How can I best describe this? Well if you’ve ever seen The Matrix franchise of films, the main character, Neo, has the ability to see past the computer-generated code that constructs a false reality which he was being fed in order for the evil machines (that had taken over the world) to use his body and brain (along with the  rest of the enslaved human race) as a battery. I think good auditors see enough of organisations, both in depth and width to really understand how organisations actually work. They think in terms of analysing, objectively, and as an intellectual research exercise, how the organisation works (I of course mean this of fully risk based and in-house internal audit services – not externally provided – for they never really know their clients – or compliance based auditors – for they never really challenge to any depth).

Perhaps I am lucky, or perhaps my team are, that we have these real conversations and do not buy into the computer-generated false reality of organisations. Perhaps I am lucky in that I deal mainly with the top of the organisation, those senior managers that know all too well, and have to deal with, the real reality the organisation faces. They know when their constructs and organisational press lines stretch truth or test credulity, for they construct them. Perhaps I am lucky that I can be open, honest and helpful in supporting and challenging them in both the real world and the use and deployment of those constructs.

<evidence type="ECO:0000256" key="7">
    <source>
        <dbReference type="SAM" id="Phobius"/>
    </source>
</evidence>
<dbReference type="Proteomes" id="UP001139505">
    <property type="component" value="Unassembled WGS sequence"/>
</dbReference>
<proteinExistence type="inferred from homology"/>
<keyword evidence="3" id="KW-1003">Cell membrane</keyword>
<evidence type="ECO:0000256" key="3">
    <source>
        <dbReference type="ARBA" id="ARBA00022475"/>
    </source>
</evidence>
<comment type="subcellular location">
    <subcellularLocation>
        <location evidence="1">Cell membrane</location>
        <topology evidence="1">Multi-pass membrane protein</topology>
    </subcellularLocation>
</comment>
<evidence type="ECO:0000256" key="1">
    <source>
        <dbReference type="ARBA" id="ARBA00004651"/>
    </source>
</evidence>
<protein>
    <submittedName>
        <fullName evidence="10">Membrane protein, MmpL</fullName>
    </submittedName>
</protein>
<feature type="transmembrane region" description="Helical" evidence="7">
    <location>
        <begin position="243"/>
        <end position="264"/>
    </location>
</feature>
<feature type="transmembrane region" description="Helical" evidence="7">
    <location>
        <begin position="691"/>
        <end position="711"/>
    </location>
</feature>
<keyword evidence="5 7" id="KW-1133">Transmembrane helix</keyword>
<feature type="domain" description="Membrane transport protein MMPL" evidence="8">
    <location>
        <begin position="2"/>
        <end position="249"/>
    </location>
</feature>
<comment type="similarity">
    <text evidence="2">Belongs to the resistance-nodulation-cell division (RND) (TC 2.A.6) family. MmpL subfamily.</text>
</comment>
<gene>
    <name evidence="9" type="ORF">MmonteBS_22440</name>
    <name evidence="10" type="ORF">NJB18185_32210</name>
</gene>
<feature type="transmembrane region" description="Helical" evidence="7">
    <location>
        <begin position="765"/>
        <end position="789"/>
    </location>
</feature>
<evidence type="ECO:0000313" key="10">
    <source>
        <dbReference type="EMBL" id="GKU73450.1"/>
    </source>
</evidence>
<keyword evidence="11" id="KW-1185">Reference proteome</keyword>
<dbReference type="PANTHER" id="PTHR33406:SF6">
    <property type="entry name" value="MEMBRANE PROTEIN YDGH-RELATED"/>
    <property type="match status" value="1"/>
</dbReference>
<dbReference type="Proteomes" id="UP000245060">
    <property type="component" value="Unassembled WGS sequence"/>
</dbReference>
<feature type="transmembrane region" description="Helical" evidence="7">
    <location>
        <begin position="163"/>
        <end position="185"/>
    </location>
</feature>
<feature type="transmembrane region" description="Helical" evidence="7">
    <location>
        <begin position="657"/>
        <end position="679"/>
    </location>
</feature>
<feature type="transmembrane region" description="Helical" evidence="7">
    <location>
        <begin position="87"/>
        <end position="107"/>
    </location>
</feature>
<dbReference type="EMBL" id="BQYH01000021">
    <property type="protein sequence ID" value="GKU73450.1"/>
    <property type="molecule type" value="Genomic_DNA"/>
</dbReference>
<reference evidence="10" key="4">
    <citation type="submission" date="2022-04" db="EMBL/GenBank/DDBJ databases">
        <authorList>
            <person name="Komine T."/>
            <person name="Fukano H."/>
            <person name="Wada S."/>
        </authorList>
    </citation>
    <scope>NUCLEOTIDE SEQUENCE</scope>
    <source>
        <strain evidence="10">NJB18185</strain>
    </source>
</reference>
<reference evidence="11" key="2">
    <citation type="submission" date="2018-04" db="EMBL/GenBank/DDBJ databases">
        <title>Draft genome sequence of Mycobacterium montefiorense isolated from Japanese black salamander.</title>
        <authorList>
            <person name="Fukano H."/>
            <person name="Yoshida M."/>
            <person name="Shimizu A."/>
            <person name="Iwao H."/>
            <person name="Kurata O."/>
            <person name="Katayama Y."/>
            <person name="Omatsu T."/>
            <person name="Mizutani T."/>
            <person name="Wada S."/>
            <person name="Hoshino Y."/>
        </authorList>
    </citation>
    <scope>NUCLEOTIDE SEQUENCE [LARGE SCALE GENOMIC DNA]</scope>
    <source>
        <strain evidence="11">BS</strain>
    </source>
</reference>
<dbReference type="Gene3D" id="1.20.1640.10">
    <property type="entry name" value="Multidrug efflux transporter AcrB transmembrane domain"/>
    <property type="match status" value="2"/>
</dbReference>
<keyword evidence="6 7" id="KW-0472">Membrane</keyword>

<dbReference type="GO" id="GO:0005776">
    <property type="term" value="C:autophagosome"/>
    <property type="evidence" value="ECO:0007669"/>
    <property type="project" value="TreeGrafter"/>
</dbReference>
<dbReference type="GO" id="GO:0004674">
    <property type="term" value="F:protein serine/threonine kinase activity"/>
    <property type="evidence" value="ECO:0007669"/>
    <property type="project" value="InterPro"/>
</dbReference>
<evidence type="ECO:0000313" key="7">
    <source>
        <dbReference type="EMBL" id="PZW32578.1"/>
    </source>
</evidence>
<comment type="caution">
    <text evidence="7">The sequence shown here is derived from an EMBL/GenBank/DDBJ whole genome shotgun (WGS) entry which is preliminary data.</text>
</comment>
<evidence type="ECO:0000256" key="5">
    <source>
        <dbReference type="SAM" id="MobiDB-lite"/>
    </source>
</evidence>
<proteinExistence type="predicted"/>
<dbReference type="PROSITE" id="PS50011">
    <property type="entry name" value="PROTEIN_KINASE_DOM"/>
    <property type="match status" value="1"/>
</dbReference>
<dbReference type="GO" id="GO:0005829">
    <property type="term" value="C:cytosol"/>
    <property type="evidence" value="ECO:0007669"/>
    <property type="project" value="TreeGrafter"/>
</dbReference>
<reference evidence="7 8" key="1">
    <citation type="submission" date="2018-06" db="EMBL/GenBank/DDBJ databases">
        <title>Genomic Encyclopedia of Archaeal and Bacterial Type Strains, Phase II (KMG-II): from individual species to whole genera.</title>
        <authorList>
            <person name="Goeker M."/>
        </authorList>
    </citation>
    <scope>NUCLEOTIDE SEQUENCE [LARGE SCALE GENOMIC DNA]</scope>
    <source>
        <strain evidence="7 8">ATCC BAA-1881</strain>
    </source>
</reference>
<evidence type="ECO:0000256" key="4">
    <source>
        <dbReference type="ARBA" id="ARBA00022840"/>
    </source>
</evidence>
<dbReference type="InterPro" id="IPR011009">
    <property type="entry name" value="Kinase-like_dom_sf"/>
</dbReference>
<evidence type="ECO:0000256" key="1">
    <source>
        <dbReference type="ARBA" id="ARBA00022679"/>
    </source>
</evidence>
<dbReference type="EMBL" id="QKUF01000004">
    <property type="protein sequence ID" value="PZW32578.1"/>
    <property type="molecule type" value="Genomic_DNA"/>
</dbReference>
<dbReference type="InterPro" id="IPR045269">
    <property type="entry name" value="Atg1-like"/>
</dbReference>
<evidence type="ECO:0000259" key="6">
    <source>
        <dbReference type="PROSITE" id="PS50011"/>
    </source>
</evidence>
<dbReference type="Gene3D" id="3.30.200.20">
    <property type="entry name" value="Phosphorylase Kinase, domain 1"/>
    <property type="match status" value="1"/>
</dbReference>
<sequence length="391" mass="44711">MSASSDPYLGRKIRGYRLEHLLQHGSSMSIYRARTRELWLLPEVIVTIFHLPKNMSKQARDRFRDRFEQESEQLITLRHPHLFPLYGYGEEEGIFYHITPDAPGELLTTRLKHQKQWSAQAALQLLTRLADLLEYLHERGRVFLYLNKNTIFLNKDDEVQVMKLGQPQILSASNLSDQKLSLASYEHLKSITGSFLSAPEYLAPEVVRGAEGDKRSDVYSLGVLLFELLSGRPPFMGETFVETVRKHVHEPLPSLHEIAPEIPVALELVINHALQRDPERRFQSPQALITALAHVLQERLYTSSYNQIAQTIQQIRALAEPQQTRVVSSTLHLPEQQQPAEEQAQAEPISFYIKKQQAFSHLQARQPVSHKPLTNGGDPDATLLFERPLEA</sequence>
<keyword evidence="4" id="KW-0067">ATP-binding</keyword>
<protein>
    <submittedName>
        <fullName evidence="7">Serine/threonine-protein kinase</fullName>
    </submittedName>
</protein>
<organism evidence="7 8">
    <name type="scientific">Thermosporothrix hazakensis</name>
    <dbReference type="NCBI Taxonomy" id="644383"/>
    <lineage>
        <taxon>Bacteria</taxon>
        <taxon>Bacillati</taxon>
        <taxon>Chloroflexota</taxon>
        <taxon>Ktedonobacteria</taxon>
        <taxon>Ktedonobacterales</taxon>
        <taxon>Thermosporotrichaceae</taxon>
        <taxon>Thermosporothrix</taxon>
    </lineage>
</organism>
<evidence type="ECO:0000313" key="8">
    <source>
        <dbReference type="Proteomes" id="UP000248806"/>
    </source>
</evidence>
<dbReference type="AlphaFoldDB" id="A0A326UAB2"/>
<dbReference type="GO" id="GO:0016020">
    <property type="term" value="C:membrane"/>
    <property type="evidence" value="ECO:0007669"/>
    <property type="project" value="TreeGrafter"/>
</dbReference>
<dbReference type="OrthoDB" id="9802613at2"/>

I think great internal audit functions train their auditors to see the ‘stream of numbers’ behind organisational constructs (another Matrix  reference). This means that even fairly junior members of my team are inducted into seeing the world in this way, the ‘code’.

So perhaps this is something I had not ever appreciated or understood because I had always thought it obvious, at least to me, and it did not need saying. Or perhaps I am just odd in my perspective (as one of my team called me like Sherlock from the Elementary TV series – I think it was meant as a compliment but it was hard to tell!).

As an auditor, do you see people and 20th century America or the code that the machines use to construct them?